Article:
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Romania`s parallel states

Published at: 04-03-2018

Posted on: March 4th, 2018 by RaduC

I spent quite a while hesitating between two title versions. The other version would have asked „Is Romania a torn country?”. The “torn country” concept was coined by Samuel P. Huntington in his celebrated book The Clash of Civilizations, where he explained that with the ideological fault lines feeding the cold war gone, conflicts will be driven by large civilizations, among which the Western, Orthodox, Islamic or Sinic (Chinese), to name but a few.

Though much has been written about the fact that Huntington saw the fault line between the Western and Orthodox worlds along the Carpathian Arch, I believe that the identity issues facing Romania have nothing to do with internal geographical or historical borders. The reason is that the fault line lies rather within the Romanian state, between various institutions. Would that make Romania a “torn country”?

Huntington had reached the conclusion that the landscape of civilizations cannot be painted just in white and black as he identified the so-called “torn countries. The countries that he saw being reasonably culturally homogeneous, but split in terms of their attachment to one or the other civilization. He considered that in order to fit this category the country needs to meet the following criteria: their leaders, the elite, should try and integrate their country into a civilization which is not theirs that the majority does not resonate with and does not wish for. The attempt of incorporating Turkey into the Western civilization as of the mid-20th century is a vivid example.

I think that we should note that the fault line dividing the society within a “torn country” cut rather horizontally through the social pyramid: the elite versus the bulk of the population. It is not so in Romania. A study of the Romanian society does not reveal horizontal divides. We do not see an intellectual and political elite the majority of whom wishing to lead the masses in a direction the people are resisting.

I believe that what we notice are divergent and relatively equal forces which act rather vertically: government structures enjoying the support of a significant portion of the population, but which promote different social models. This is why I do not believe that Romania is a “torn country”, but rather a country where two states run in parallel, states with completely opposite orientations.

A first state encouraging the civilizations that Huntington called „Orthodox”, but which I prefer to deem post-soviet. Economic, social and political models exhibited by countries such as Belarus, Ukraine, Russia, Kazakhstan and other former soviet republics. These are systems of rather autocratic government, where the separation of powers does not exist, where the social divide is extreme, and wealth lies in the hands of a few. Countries where the middle class is thin and the economic and political lines are very blurry. Countries with a nationalistic rhetoric and policies, where political leaders try and rally the masses by ranting about the endless foreign threats. And yes, some Romanians continue to wish for a strong leader, the “father figure” that such societies tend to create. Just as there are local institutions willing to provide that figure.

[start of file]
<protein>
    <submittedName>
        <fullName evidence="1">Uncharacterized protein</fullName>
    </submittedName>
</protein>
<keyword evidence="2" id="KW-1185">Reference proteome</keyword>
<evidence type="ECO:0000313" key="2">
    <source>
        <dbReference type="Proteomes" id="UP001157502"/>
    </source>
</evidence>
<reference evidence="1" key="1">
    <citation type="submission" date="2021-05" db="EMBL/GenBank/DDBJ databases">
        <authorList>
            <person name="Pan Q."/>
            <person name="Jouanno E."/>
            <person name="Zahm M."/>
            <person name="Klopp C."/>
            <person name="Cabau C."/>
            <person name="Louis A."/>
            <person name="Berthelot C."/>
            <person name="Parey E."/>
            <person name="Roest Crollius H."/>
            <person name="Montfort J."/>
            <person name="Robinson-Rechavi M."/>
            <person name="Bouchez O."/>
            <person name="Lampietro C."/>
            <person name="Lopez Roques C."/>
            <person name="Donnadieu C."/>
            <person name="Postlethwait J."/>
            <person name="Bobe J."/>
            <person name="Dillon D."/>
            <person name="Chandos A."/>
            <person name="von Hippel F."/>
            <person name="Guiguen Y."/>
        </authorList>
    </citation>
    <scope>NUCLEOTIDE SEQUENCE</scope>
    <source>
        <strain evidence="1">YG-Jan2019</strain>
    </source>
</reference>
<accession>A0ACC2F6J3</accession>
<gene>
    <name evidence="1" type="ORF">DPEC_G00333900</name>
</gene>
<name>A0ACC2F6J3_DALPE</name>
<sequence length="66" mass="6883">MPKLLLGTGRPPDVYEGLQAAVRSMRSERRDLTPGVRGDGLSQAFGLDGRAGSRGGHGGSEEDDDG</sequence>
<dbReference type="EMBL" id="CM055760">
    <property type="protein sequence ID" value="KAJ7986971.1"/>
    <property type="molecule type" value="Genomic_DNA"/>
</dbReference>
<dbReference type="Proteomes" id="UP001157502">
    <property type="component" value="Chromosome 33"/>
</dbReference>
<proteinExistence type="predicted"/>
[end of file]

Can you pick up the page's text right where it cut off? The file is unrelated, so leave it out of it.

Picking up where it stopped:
The second state is drawn towards and wants to integrate into the Western civilization. It is a state that flourished after it joined the EU and NATO, but which now may seem to lose steam. It, too, is backed by a part of the population which sees the integration into the Western civilization as a chance of a faster modernization of the country that brings even more prosperity. States which encourage meritocracy, the separation of powers, political and press diversity, competition on the market. States which, at the end of the day, favor the educated, the more entrepreneurial, the higher skilled more because it is founded first and foremost on a strong middle class. Hence the ensuing losers. Countries without the tranquility and predictability of the post-soviet governments as the public scene is more vibrant, louder and more unpredictable. Not all Romanians like that, but many consider that benefits exceed the drawbacks.

What are the institutions making up the two states? I do not intend to name them. But they are easily identifiable. Suffice it to listen to the statements of their leaders, to see what foreign politician inspires them, the institutional managers they visit or receive or whom they label to be “unfriendly”.

The two states are obviously incompatible and whether a coincidence or not, the rise in the geopolitical tensions in the region has made tensions between the two parallel states within Romania worse. Stakes are not to be dismissed, and Romanians` choice is extremely important for many stakeholders.

Is Romania alone in this situation? No. Similar splits can be seen in Hungary and even in Poland, where it seems that it is the rather autocratic government system, a reminder of the post-soviet regimes that came to power. Which goes to show that Huntington`s fault lines between the Western and Orthodox civilizations look nowadays  obsolete. The partial failure of the pro-Western elite seems to have passed the ball into the court of politicians with opposing views of which they take full advantage as they are helped by the IT revolution. And not only in Romania.

Is one state more legitimate than the other? With such a low voter turnout as seen in the latest elections, hardly can anyone claim legitimacy or representativeness. A low turnout may help some, but does not sanction them…

This is why only the next elections will be able to sanction or not one of the two directions that the two states are putting now on the table. We can only hope that it will not be too late…

Have a nice weekend!

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